Here again, Facebook is showing the way forward. There are now more than 11,000 bots on Facebook Messenger. Bots are in effect tiny apps built into the social messaging platform that automates certain tasks and responds “intelligently” to communication in human language.
These are apps designed to adapt to how we communicate, rather than the other way around. You can now buy plane tickets, book hotels, order fast food and get general health questions answered just by sending out a message.
No more fumbling around with multiple apps and navigating through different interfaces to get what you want. No more calling customer service and being put on hold. Just send – “I want …” and the social genie will be there to answer your every wish and command.
Social will become omnipresent and integrated into physical reality
The shift of social from desktop to mobile was dramatic. The next breeding ground for social will be more fragmented but no less pervasive.
Wearables are the next big bet for many consumer electronics giants and will be worth US$12.6 billion by 2018.
While the adoption rate of wearables has been less impressive than mobile, I believe that social will find a natural home across different devices – smartwatches, smart-glasses and even smart-clothing. Use-cases in each of these areas are still nascent but could get a boost from social integration.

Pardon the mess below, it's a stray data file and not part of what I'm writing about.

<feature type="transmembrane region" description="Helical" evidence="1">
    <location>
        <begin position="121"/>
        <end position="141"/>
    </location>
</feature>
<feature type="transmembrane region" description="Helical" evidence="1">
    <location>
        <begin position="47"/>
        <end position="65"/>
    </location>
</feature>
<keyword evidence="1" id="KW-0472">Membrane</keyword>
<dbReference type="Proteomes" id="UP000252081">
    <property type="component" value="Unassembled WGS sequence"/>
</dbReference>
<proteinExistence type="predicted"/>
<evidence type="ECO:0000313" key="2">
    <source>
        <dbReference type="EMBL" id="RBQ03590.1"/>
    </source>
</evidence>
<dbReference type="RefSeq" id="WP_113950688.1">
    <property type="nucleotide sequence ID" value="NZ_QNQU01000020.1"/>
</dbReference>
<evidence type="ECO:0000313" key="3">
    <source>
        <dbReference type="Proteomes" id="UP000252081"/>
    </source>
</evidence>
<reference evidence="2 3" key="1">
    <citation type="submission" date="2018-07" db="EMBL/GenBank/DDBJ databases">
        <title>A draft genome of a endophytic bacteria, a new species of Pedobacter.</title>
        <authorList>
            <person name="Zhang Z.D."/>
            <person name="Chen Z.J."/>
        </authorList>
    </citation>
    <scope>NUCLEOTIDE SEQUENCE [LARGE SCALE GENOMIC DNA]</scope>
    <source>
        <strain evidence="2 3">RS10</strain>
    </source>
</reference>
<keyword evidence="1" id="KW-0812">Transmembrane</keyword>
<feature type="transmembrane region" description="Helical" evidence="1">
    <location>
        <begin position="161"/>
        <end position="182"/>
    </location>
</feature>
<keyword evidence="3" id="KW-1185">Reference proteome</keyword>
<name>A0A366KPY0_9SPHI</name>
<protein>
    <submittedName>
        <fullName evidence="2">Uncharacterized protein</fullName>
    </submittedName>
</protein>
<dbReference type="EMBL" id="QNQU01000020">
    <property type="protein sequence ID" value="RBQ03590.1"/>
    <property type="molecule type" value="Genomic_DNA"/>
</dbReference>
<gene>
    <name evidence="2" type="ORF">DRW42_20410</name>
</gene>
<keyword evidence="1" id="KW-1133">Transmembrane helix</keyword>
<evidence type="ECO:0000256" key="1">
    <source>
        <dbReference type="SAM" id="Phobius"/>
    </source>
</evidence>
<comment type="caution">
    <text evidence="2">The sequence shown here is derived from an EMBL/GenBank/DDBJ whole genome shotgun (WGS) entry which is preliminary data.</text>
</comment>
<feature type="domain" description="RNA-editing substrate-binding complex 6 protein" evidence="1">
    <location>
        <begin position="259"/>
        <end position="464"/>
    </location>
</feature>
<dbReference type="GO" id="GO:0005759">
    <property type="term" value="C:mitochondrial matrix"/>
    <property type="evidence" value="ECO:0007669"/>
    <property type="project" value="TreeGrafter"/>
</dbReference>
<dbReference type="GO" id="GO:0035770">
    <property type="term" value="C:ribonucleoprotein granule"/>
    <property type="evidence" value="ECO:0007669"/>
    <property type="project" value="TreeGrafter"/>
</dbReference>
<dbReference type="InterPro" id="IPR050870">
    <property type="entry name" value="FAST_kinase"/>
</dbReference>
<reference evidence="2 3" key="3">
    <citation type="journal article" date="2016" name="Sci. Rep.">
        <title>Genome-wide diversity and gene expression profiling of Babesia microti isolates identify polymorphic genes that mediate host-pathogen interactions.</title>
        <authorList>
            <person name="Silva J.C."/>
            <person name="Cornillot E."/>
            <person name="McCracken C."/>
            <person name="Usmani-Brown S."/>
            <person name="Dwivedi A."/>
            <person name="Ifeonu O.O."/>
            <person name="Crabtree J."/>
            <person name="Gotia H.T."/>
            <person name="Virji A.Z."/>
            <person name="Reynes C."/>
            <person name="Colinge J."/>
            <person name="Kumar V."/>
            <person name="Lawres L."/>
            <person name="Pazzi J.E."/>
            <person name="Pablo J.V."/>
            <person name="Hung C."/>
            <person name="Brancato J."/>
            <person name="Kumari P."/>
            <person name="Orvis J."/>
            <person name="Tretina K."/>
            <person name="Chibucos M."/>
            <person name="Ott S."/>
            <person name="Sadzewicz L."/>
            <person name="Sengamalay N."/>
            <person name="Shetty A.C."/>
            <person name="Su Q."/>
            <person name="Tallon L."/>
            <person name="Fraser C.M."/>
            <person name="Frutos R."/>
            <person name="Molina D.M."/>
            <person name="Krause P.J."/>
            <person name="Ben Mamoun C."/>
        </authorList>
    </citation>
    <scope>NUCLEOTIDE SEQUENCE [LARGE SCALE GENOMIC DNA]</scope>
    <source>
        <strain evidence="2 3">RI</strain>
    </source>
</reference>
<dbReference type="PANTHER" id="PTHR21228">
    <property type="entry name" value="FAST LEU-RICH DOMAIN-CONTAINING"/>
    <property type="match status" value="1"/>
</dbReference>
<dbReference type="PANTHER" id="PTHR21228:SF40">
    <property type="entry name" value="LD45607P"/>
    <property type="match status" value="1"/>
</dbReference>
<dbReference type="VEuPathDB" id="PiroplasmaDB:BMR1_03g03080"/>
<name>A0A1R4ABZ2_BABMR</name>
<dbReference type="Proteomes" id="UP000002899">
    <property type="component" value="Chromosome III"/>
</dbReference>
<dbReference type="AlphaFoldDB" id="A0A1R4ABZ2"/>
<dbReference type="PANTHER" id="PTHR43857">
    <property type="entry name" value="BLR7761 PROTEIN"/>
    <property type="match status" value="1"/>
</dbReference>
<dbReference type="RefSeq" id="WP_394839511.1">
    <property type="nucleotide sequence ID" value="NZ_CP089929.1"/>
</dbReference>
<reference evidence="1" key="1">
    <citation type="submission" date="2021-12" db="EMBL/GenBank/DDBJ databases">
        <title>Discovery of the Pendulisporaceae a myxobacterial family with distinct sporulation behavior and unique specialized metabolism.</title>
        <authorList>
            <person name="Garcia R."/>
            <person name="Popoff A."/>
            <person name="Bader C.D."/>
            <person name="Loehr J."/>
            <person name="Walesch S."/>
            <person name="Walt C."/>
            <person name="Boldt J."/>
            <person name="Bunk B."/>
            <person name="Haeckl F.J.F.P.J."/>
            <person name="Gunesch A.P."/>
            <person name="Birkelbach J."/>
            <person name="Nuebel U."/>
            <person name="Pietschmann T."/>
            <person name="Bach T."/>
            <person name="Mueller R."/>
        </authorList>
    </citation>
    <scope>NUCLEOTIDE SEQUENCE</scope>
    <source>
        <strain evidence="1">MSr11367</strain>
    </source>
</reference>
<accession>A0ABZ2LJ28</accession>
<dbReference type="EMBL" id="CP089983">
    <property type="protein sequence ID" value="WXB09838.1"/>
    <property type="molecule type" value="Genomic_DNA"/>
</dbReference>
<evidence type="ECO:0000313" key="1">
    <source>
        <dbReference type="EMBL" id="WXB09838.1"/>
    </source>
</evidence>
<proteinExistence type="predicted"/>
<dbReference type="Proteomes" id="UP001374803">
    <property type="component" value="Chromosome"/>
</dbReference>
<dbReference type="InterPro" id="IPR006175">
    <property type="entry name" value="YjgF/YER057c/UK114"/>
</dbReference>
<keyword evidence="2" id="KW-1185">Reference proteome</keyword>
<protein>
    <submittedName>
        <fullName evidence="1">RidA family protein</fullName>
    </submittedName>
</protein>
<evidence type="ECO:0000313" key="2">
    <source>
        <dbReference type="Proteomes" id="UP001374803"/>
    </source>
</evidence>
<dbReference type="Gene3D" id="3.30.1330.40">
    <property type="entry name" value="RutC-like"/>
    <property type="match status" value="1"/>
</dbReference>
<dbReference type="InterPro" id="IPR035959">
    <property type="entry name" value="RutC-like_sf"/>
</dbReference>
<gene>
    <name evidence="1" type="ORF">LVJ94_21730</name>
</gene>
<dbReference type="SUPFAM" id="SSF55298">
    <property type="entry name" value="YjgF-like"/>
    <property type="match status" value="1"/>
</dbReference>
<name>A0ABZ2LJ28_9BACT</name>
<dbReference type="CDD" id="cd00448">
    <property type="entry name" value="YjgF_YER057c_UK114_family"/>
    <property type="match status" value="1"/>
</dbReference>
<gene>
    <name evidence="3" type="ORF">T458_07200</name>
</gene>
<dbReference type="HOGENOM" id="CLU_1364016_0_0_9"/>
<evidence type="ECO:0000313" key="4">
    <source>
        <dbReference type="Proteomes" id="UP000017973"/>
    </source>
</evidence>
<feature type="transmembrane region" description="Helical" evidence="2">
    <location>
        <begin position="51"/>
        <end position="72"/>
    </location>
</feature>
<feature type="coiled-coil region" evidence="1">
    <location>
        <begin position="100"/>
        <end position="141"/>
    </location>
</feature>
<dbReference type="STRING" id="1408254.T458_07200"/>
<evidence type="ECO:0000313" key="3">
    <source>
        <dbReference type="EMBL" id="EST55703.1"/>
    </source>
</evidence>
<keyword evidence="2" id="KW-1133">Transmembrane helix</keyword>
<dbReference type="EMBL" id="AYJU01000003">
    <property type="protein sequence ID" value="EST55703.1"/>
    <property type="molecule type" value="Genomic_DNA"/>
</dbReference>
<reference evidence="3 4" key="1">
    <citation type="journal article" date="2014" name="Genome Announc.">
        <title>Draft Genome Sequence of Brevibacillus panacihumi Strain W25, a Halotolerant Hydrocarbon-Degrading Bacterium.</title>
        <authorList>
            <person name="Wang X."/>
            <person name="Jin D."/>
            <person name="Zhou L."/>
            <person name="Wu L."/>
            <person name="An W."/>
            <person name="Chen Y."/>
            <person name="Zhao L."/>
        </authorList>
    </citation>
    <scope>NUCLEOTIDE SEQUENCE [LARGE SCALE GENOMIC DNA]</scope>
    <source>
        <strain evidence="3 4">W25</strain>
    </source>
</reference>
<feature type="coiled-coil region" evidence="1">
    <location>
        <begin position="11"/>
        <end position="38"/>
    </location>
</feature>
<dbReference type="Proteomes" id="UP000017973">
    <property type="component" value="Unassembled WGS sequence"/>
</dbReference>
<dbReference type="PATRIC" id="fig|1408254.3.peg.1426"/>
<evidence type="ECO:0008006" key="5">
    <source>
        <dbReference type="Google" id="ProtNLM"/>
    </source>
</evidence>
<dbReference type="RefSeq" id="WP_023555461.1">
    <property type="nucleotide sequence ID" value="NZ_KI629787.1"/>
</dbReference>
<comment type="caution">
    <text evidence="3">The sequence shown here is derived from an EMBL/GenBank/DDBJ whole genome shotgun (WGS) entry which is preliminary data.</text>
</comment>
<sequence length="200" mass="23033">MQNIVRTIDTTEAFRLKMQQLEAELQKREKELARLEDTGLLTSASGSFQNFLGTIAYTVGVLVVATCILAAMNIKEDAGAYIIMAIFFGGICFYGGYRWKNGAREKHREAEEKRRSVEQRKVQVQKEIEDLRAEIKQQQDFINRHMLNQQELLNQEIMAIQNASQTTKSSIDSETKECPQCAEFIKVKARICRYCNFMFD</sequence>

Eventually, social intelligence will become entrenched within the broader Internet-of-Things, allowing devices to perform tasks based on a triangulation of location, social and physiological data. Current health apps are already able to send emergency calls to healthcare providers if an abnormal heart rhythm is detected.
With social data, these apps should also be able to contact the nearest family member. Social data can complement financial data in assessing creditworthiness for loans or suitability for certain financial products.
Use cases can also be more trivial – such as the incorporation of social elements into augmented reality games like Pokémon Go, effectively bringing social networks full circle – from offline to online, and back again. The pre-requisite to these use cases is undoubtedly a robust and reliable framework in managing social data.
Social marketing should be every marketer’s dream come true. The availability of social data allows marketers to personalize and target their marketing offers in a way that were not possible before.
However, the social channel is evolving at a faster pace than many marketers realise. Organizations need to navigate the increasingly complex social landscape while ensuring that marketing spend is optimized.
Developing the right framework to measure marketing effectiveness and adopting a structured “test-learn-evolve” process is essential to riding the next wave of social. Marketers also need to understand how different customer data sources can be better integrated while still offering them choice and control over how that data is used.
We are in uncharted waters, and for the bold and brave who are willing to experiment and learn, the future of social certainly promises great rewards.
Eugene Yap is an associate director at Iris Concise, the management consulting arm of iris Worldwide.